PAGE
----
Kudzu Bulk powdered herb 4 ounces (120 grams) One gram equals 1,000 milligrams. This is simply the kudzu root in a pure powder form. There are no additives, fillers or other herbs. Kudzu Resue is a 5:1 concentration of the root with a minimum 25% isoflavones. (19% puerarin, 4% daidzin, and 2% daidzen). The same herb, different concentrations.
According to Traditional Chinese Medicine. Kudzu (Ge Gen or Puerariae Radix) Releases the exterior, relaxes the muscles and clears Heat: Used to treat disorders causing muscles aching, stiff neck and upper back, fever, headache. Nourishes the fluids and alleviates thirst: Used to treat wasting-thirsting and thirst due to Stomach Heat. Vents rashes: used in the early stages of rashes with dormant papules such as measles. Stops diarrhea: Used to treat diarrhea and dysentery associated with damp-heat. Lower blood pressure: Used to treat hypertension with headache, dizziness, tinnitus, and angina pectoris. This is a major herb in the Chinese herbal arsenal and has been used extensiively dating back to the Shan hung Lun about 2,500 years ago. It has also been used in the rescent SARS epedmic and no doubt be instrumental in any Bird Flu formula - as a preventaive or very early onset. Additionally Kudzu has found interests in the study of withdrawels. (see referrnces cited below and more information on the link below). IMO, Kudzu may not stop the actually desire to drink or partake. Its noted effects are along the body aches, temors and distress caused by the physical withdrawing of the abuse substance. The symptoms not the cause. In that effect it would be particulay well suited along those lines established by Traditional Chinese Medicine. In its function of releasing the exterior and expelling rashes - the toxins from the body. The body stiffness and aches that Kudzu addresses are those toxins as well as the chemical dependency that is being fought off. Thus Kudzu helps the body to recovery.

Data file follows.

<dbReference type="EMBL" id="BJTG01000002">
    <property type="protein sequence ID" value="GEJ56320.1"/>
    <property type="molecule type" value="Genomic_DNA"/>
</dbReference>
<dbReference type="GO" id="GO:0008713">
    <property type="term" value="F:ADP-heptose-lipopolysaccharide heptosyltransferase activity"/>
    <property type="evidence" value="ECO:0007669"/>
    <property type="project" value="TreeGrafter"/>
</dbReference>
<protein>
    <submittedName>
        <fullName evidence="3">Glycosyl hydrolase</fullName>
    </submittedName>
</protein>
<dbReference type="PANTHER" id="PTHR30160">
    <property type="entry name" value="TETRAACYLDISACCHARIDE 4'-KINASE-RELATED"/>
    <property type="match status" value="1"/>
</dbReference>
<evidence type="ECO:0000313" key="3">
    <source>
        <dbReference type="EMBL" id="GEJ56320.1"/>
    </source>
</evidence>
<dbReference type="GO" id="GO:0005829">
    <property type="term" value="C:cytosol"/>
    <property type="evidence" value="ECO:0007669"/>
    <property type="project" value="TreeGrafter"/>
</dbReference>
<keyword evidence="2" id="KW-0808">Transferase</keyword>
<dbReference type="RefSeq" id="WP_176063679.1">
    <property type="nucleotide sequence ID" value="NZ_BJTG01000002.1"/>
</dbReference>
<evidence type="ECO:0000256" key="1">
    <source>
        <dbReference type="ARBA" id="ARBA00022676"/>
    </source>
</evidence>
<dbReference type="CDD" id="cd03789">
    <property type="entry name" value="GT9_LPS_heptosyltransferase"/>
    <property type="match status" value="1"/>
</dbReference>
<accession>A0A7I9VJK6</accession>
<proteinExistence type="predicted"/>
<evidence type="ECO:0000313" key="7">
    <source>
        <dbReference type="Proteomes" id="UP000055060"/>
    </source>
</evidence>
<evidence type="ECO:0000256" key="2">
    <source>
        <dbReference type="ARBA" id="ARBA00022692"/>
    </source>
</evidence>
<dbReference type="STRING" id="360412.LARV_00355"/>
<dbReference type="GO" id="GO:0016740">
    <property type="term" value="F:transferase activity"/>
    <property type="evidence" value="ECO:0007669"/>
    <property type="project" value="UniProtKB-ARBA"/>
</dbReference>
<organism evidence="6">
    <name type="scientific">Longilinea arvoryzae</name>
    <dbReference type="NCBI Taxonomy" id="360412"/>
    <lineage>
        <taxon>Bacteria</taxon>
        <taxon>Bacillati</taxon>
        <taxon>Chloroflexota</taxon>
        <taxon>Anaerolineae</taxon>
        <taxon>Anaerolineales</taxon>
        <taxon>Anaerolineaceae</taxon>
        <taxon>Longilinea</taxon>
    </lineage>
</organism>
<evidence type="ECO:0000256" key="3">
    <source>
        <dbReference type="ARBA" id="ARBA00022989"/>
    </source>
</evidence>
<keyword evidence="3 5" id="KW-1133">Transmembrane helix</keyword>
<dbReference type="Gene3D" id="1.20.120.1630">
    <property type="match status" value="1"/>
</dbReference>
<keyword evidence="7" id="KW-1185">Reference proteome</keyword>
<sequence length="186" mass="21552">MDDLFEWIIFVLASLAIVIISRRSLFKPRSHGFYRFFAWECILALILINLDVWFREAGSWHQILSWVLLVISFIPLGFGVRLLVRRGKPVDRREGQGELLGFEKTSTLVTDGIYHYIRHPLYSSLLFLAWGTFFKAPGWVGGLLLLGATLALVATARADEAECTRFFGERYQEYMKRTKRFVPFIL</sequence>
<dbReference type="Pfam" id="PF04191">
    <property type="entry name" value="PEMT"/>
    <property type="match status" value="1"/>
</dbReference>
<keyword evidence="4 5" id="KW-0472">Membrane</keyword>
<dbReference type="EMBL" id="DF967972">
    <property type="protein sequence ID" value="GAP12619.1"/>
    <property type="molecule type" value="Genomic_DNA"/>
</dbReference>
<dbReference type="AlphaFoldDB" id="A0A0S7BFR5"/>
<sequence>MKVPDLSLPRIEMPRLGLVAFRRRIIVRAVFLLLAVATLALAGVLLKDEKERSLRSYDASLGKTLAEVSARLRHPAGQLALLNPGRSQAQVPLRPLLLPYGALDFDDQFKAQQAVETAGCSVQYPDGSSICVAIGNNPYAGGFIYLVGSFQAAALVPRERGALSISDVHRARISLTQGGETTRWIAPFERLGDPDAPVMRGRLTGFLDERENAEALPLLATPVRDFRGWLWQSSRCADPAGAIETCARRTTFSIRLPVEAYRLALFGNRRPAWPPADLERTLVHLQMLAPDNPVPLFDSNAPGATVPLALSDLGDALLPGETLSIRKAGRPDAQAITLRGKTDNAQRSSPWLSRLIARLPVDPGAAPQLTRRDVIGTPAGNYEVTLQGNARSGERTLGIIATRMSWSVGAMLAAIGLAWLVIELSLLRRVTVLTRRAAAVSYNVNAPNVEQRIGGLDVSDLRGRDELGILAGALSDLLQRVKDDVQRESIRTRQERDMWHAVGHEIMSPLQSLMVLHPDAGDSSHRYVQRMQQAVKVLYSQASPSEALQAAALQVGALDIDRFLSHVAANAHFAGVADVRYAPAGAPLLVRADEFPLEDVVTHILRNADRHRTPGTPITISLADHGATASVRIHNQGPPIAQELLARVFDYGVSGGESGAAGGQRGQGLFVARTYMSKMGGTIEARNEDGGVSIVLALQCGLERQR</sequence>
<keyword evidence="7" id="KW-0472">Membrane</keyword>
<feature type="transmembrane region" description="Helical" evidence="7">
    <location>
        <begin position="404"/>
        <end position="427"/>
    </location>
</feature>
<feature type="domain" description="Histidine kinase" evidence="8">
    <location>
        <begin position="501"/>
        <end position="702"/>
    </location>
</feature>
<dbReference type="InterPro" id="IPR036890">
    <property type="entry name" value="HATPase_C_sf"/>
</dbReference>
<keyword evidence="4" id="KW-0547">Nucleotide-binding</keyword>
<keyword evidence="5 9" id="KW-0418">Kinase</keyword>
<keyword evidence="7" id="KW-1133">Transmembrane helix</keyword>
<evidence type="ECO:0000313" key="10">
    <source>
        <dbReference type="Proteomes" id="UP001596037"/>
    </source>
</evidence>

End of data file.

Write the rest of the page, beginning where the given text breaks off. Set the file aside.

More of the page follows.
Normal TCM dosage 6 to 12g. note: The dosage most often cited in the western studies are 900 mg. For angina pectoris, practitioners of traditional Chinese medicine recommend 30 to 120 mg of standardized tablets of kudzu root two to three times daily. Ten mg of a standardized tablet equals 1.5 g of the pure root. Tinctures of 1 to 2 ml three to five times daily are recommended in place of tablets. To help lower cravings for alcohol, the recommended dosage is 3 to 5 g of kudzu root three times daily or 3 to 4 ml of tincture three times daily. The All-In-One-Guide to Natural Remedies and Supplements recommends drinking kudzu tea to combat alcoholism. An alternative form of treatment involves taking 1500 mg supplements or cubes before or after the alcohol. The 1500 mg can be divided equally into three daily doses. Kudzu also may be combined with St. John's wort to treat the symptoms of alcoholism. note: as a herbal pharmacy we will make up any herbal extract to your specifications, just email us.